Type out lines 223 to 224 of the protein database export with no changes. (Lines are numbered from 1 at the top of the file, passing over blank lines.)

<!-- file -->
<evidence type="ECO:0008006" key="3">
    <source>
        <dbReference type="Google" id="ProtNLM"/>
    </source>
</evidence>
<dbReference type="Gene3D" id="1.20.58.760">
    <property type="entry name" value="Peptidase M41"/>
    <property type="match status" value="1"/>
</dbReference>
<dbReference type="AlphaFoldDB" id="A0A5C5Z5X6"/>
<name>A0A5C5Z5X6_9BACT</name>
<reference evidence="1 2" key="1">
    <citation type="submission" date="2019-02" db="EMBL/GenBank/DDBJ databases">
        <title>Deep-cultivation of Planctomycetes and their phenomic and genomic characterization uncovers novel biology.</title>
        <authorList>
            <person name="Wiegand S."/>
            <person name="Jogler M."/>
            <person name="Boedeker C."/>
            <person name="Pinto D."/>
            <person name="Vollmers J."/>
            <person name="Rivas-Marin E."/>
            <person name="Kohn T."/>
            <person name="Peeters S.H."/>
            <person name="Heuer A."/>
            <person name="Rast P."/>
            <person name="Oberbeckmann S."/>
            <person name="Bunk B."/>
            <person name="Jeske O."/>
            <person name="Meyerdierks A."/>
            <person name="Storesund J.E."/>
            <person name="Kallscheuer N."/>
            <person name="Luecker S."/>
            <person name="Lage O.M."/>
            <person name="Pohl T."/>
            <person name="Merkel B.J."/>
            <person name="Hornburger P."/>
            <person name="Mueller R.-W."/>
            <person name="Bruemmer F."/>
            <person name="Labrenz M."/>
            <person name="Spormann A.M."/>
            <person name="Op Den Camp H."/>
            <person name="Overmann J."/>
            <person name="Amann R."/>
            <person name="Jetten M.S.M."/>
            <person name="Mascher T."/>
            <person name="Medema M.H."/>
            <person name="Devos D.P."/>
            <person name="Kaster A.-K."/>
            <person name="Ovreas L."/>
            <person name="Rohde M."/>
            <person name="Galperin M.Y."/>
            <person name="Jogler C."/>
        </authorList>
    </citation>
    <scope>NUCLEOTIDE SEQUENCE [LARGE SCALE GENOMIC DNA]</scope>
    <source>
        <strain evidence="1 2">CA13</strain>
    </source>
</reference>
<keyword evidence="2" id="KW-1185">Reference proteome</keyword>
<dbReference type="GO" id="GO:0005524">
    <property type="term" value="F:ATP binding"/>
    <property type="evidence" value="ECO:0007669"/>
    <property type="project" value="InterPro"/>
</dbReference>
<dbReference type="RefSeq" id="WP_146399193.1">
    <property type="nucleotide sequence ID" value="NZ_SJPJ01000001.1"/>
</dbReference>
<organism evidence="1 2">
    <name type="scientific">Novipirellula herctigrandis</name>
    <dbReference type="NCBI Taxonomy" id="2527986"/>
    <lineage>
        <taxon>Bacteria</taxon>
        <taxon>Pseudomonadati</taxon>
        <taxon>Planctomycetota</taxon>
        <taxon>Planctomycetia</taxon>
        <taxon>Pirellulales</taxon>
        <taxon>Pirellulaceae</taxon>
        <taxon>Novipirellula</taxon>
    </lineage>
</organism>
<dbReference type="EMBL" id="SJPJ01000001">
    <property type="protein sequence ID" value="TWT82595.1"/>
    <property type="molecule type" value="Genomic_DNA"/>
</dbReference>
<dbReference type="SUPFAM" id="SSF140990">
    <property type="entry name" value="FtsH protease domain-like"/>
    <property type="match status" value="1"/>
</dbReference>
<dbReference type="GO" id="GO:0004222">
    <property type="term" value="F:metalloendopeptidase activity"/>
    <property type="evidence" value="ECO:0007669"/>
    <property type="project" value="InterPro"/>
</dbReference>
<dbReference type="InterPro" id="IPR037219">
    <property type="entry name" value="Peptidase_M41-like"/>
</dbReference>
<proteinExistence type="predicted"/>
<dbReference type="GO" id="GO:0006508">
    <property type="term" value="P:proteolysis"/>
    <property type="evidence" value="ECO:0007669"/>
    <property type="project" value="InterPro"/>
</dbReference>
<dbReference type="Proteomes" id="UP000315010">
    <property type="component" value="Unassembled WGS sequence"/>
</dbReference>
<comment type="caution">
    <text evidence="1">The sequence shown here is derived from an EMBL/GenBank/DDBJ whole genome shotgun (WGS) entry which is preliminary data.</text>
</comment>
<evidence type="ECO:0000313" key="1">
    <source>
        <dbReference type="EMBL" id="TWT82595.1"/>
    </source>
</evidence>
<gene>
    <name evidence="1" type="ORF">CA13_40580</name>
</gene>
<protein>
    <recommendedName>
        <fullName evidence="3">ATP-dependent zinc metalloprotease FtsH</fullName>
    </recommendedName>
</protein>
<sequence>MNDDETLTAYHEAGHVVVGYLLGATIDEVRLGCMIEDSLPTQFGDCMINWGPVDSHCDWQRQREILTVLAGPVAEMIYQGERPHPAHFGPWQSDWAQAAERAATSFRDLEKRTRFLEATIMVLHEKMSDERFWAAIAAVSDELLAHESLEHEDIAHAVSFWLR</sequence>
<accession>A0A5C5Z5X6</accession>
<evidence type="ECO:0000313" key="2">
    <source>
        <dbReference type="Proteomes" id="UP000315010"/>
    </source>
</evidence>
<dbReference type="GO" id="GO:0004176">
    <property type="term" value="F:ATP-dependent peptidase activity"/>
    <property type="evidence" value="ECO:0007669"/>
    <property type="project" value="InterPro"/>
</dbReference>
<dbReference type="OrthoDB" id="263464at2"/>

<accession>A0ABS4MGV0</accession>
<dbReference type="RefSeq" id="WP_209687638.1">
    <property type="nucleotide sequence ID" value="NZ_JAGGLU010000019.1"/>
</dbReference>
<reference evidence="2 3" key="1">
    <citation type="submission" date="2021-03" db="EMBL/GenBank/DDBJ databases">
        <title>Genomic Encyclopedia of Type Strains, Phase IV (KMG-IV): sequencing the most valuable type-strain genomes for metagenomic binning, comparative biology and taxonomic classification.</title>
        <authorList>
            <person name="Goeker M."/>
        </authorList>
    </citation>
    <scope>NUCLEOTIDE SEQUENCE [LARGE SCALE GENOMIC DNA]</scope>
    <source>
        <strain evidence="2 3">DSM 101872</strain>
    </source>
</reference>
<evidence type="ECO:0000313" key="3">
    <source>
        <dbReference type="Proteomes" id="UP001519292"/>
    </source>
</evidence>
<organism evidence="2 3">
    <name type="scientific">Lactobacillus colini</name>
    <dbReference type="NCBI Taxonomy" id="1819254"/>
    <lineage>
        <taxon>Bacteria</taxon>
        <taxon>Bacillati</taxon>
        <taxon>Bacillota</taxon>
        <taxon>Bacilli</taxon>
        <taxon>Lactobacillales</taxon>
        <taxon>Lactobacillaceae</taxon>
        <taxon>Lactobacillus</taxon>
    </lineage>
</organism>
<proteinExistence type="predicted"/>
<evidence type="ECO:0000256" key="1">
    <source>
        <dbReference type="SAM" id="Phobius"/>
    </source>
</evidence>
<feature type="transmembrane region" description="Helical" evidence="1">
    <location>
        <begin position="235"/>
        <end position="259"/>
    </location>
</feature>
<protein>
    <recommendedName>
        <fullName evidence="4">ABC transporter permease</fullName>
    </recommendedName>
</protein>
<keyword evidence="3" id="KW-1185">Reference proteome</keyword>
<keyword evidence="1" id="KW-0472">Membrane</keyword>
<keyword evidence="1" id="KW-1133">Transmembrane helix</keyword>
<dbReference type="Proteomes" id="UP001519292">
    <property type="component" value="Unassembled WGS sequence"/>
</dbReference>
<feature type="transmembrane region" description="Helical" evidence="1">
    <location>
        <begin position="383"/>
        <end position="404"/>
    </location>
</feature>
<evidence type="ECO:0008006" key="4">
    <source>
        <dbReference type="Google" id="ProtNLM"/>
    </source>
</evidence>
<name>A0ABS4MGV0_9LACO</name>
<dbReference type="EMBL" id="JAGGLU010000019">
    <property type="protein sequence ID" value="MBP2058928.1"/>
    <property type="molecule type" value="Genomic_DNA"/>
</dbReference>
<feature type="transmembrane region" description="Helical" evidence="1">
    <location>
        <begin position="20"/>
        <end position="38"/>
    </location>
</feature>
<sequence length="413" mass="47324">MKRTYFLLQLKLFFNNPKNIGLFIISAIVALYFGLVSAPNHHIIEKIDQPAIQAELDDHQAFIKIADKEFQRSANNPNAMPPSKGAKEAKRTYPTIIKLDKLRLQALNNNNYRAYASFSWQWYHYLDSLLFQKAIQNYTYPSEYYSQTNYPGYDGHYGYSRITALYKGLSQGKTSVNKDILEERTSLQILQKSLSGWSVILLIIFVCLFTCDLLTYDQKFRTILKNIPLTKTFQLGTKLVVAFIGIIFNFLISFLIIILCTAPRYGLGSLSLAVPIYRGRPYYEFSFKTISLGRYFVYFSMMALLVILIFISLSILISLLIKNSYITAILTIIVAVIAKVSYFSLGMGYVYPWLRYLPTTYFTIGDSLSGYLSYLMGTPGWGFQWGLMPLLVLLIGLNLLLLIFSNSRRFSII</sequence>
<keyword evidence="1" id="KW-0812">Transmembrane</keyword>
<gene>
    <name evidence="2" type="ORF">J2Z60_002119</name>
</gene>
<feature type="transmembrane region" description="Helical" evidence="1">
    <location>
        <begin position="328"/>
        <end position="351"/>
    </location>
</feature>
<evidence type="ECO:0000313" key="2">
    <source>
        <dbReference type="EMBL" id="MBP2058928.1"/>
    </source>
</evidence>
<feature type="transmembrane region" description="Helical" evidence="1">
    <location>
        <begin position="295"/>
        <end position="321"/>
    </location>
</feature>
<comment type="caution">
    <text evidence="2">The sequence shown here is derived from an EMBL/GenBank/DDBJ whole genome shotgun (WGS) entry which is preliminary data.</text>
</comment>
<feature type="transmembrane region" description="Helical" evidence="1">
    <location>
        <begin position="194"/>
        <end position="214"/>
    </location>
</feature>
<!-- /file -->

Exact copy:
        <end position="351"/>
    </location>